Officials at the SFMTA and DPW seem proud of the project — and rightly so. Photos of the bikeway and median planted with native succulents were tweeted by DPW Director Mohammed Nuru and Tim Papandreou, the SFMTA’s director of strategic planning and policy. DPW surprisingly jumpstarted construction on the bike lane in late January after years of delay, promising completion by Bike to Work Day on May 8.

The project also comes with a couple of bonuses. DPW is installing bulb-outs at the wide intersection of Grove and Polk, and completed one at the northwest corner last week. The pedestrian island and “bike chute” on the north side of Market at Polk were also reconfigured for more practical maneuvering for southbound bike riders. See photos after the break.

Read more…

Streetsblog SF 23 Comments

Chevy: What Better Way to Explore the Divisadero “Microhood” Than by Car?

The marketers at Chevy totally have this urban millennial thing nailed down. The car manufacturer sponsored this promotional video for a Divisadero Microhood Art Walk held last week, along with the website The Bold Italic.

In this virtual tour of the microhood, local business owner Erin Fong gets into one of Chevy’s electric Volts, driving an entire five blocks from the east side of Alamo Square to Divisadero. The drive is shown in a time lapse from the windshield. (Not shown: the hunt for a parking space.)

If the video leaves you puzzled and thinking, “That makes no sense whatsoever,” you’re not alone. Watching a video about driving is the complete antithesis of actually getting immersed in a microhood, an activity for which walking might be the best mode of transport. Perhaps that’s why the event is called an art walk.

Apparently, this campaign to market cars to urban millennials is no isolated incident. It’s part of General Motors’ Drive the District campaign, targeting major cities around the country, including Austin, Boston, Chicago, New York, Portland, and Washington, D.C.. It’s certainly no coincidence that these cities are both seeing an influx of young people, and also making it easier to get around without a car.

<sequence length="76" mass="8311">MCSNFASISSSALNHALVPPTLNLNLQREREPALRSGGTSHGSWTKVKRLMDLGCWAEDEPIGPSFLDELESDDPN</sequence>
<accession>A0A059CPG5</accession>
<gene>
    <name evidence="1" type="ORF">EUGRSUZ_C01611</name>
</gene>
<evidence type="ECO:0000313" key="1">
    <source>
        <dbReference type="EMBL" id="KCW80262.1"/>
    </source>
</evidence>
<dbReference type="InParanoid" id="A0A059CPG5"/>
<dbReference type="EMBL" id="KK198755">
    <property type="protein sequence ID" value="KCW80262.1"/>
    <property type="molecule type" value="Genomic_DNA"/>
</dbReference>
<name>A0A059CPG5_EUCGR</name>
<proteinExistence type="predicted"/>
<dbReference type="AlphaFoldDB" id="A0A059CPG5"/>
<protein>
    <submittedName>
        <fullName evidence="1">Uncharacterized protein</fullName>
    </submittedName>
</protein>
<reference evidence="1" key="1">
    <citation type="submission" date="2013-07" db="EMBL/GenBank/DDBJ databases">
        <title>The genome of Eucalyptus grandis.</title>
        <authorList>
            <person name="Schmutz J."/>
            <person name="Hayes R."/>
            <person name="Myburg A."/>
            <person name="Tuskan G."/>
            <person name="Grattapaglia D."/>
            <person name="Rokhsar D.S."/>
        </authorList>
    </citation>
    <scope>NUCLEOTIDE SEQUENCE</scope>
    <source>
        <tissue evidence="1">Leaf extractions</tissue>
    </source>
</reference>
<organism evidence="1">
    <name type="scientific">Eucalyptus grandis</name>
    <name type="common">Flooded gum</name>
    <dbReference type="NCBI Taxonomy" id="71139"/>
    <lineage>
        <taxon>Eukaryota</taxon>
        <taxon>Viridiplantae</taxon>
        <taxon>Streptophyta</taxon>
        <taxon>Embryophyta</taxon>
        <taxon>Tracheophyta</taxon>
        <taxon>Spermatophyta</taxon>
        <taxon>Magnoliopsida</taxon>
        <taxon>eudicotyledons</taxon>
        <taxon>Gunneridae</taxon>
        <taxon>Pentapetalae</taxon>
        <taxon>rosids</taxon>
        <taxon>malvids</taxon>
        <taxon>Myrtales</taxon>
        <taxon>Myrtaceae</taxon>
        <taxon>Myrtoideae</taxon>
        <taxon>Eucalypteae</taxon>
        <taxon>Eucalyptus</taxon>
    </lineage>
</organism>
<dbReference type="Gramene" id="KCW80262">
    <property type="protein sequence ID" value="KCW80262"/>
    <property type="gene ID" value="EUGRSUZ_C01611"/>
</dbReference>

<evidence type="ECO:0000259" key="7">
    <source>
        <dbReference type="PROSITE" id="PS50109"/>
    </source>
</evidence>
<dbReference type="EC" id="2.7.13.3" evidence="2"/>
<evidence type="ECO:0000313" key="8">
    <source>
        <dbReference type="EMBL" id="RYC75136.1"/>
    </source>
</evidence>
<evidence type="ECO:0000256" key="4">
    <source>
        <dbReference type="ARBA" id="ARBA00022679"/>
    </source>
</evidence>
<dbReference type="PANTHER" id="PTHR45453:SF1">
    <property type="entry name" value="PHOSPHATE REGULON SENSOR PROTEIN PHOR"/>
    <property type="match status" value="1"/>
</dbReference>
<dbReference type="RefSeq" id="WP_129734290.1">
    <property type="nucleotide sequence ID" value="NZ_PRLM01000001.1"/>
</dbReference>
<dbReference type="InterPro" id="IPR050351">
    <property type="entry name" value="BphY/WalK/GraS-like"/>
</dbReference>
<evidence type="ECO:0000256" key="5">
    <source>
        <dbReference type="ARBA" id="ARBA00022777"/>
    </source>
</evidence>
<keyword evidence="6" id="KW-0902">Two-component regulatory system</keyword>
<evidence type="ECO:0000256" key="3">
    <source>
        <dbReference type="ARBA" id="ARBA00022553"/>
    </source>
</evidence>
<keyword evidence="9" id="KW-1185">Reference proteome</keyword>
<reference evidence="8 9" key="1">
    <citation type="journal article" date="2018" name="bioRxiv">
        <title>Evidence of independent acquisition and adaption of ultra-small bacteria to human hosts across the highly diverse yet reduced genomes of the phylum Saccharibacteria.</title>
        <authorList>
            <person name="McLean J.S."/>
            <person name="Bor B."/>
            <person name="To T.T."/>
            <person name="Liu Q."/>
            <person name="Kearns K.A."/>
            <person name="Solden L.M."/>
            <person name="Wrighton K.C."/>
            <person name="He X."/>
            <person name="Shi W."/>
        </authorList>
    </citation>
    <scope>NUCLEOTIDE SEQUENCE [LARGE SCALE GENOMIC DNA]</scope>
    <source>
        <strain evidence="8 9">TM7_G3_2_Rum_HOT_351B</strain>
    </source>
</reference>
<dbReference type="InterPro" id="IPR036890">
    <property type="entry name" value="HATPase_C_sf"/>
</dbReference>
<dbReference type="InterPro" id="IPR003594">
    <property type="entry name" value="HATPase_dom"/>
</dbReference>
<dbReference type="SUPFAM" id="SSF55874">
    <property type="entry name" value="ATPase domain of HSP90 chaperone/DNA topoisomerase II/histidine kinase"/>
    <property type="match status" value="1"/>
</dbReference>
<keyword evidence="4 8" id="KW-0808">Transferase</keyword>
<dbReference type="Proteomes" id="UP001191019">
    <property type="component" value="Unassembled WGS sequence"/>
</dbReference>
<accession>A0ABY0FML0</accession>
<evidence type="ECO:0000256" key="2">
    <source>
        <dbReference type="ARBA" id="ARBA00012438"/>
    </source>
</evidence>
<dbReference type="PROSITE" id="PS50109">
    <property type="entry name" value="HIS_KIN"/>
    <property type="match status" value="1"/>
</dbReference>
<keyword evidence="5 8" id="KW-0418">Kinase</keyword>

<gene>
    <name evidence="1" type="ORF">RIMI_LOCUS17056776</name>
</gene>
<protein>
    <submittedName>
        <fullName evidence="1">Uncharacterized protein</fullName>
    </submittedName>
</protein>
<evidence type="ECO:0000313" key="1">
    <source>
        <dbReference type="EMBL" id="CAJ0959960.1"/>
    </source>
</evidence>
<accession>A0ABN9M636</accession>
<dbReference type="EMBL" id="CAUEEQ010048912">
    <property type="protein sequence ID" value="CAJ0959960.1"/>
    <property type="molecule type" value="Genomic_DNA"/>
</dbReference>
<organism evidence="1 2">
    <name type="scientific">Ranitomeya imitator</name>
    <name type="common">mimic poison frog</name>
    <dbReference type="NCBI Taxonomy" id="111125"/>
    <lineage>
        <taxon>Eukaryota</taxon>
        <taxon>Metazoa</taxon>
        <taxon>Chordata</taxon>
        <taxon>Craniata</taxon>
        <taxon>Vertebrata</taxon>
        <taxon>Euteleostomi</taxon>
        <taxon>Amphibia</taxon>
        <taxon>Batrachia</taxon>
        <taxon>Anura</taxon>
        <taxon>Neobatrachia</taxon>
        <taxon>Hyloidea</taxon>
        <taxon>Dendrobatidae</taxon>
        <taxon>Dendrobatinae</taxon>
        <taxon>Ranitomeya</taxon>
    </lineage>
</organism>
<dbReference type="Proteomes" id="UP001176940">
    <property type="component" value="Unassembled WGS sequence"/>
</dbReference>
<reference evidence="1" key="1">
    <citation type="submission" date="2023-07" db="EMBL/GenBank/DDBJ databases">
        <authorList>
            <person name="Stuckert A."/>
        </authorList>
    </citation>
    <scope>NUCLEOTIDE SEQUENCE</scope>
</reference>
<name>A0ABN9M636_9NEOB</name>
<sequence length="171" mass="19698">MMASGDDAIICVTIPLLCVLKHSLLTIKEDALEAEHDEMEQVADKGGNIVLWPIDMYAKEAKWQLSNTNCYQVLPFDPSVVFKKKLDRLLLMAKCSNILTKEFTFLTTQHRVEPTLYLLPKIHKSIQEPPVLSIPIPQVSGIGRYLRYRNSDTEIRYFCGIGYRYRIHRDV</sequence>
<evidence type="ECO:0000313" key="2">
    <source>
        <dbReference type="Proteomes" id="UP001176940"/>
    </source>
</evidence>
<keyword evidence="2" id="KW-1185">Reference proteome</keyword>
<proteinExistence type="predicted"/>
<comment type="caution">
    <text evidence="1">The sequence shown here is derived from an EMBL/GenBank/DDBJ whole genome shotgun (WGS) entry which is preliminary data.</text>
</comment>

Perhaps Chevy doesn’t know how out of touch they appear, trying to sell cars to young folks in one of America’s most walkable neighborhoods. As this generation loses interest in owning and driving cars, auto industry advertising only seems to become more clueless.

Streetsblog SF 6 Comments

The Case for Evening Parking Meters, Graphed

In many neighborhoods, blocks are more likely to be full of parked cars — and cruising for an open space spikes — after meters shut off at 6 p.m. (1800).

Every day at 6 p.m., San Francisco’s parking meters shut down. But in many neighborhoods, motorists continue to seek parking, and without the turnover brought by meters, the streets become clogged with drivers circling around for a spot.

The big mismatch between meter hours and actual demand for curbside parking spaces in SF was demonstrated in a new study of SFpark [PDF], which found that the program has cut cruising times for parking by 50 percent in the areas where it’s in place. The study, featured yesterday in Next City and The Atlantic Cities, was conducted by researchers at UC Santa Cruz, Carnegie Mellon University, and Nelson/Nygaard, who used data on parking occupancy from the SFMTA to model the effect of SFpark on driver behavior.